3D printed dress made from 2,279 triangles and 3,316 hinges

Designer Jessica Rosenkrantz writes, "I made this 3D printed dress and the MoMA just acquired it. This video, filmed at Shapeways factory showing the printing and depowdering of the dress (there's also this one, documenting the dress's sounds and movements).

Nervous System's custom-fit dress is an intricately patterned structure of 2,279 unique triangular panels interconnected by 3,316 hinges, all 3D printed as a single piece in nylon. While each component is rigid, in aggregate, they behave as a continuous fabric allowing the dress to flexibly conform and fluidly flow in response to body movement. Unlike traditional fabric, this textile is not uniform; it varies in rigidity, drape, flex, porosity and pattern through space. The entire piece is customizable, from fit and style to flexibility and pattern, with a web-based design app.

Bodies are 3-dimensional but clothing is traditionally made from flat material that is cut and painstakingly pieced together. In contrast, Kinematics garments are created in 3D, directly from body scans and require absolutely no assembly. We employ a smart folding strategy to compress Kinematics garments into a smaller form for efficient fabrication. By folding the garments prior to printing them, we can make complex structures larger than a 3D printer that unfold into their intended shape automatically.

The Museum of Modern Art has added the dress and the software that generated it to their permanent collection.

Kinematics Dress

(Thanks, Jessica)

Notable Replies

  1. This is amazing. It worked!

    I still want to make clothing with displays on it that's this flexible. It is a bit harder to do than making clothing without electronic stuff on it, but this gives me hope.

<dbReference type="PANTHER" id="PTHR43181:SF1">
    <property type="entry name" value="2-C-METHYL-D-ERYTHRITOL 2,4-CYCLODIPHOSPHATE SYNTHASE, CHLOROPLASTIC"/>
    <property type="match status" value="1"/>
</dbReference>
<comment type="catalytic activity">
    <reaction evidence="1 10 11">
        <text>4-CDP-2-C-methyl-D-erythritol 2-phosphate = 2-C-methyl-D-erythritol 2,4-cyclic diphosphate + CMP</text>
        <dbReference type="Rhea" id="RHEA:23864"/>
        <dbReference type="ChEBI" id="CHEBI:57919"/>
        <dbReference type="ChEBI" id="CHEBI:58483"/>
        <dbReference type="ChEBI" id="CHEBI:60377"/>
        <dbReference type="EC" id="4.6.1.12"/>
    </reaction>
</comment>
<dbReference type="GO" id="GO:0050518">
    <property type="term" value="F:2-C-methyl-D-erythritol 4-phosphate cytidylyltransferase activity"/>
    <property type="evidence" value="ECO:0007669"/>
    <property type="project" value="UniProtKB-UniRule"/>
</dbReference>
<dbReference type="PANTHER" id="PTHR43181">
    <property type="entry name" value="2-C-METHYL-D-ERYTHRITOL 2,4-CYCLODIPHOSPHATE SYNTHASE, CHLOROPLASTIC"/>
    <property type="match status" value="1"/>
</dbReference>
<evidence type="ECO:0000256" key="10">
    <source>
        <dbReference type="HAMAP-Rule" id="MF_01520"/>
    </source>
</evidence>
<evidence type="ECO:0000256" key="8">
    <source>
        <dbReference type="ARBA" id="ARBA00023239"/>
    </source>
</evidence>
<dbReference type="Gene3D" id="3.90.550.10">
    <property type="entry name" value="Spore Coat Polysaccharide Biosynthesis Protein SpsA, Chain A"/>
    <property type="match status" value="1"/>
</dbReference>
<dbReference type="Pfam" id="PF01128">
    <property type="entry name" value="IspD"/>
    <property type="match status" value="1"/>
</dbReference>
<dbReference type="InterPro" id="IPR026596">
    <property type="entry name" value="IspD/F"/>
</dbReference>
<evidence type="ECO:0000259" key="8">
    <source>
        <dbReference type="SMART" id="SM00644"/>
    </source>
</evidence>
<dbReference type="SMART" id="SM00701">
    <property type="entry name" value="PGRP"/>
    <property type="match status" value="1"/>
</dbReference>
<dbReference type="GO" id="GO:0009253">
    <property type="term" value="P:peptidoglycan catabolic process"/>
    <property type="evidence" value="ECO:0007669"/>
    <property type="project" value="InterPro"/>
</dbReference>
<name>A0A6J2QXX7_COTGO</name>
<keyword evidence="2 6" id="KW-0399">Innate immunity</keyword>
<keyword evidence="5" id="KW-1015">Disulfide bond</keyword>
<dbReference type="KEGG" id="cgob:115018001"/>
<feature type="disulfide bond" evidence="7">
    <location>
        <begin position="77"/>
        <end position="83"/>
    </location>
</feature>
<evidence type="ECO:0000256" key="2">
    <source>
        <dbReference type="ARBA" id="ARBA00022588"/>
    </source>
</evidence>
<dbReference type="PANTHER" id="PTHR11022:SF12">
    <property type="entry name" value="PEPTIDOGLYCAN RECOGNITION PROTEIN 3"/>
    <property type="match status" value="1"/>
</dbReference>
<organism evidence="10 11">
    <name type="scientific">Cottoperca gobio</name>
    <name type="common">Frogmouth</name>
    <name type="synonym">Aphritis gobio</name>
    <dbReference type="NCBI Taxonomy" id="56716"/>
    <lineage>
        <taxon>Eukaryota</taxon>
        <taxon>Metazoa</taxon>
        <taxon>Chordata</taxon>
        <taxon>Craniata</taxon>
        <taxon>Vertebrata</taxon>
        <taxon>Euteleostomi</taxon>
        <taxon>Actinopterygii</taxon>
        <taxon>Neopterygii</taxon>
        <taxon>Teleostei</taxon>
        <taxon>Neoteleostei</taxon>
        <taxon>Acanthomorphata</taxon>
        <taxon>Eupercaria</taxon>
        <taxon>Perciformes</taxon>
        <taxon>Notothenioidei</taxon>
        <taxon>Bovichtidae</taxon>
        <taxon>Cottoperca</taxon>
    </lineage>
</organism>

2. At first I thought they were making a bunch of pieces to be assembled, but it's actually all one piece and printed as a unit. That's pretty damn cool. The folding part is really interesting. I'm not sure I can imagine any "practical" applications for this, but the very fact that it advances consumer 3D printing makes it worth the effort.

  3. Expandable personal shelters that could be quickly printed on demand after natural disasters.

    Custom-built unfolding splints/casts/braces for field hospitals.

    As you said, most current large printed objects are made with many small pieces assembled by hand. The ability to print "large" (volume, not mass) objects in a small printer, already assembled and ready to unfold has a lot of potential applications, mostly I'm thinking construction techniques, like a geodesic dome frame or something.

  4. So-called 'bricks' allow for easy manual 3D-printing of shelters, even of multi-level height.

  5. Re: shelters...
    Years ago (1960s?) Union Carbide ran TV ads showing off their new expanding polyurethane foam:

    Half inflate a weather balloon, spray foam all over it, use a chain saw to cut some holes for a pre-hung door and window. Insulated shelter in about 30 minutes...

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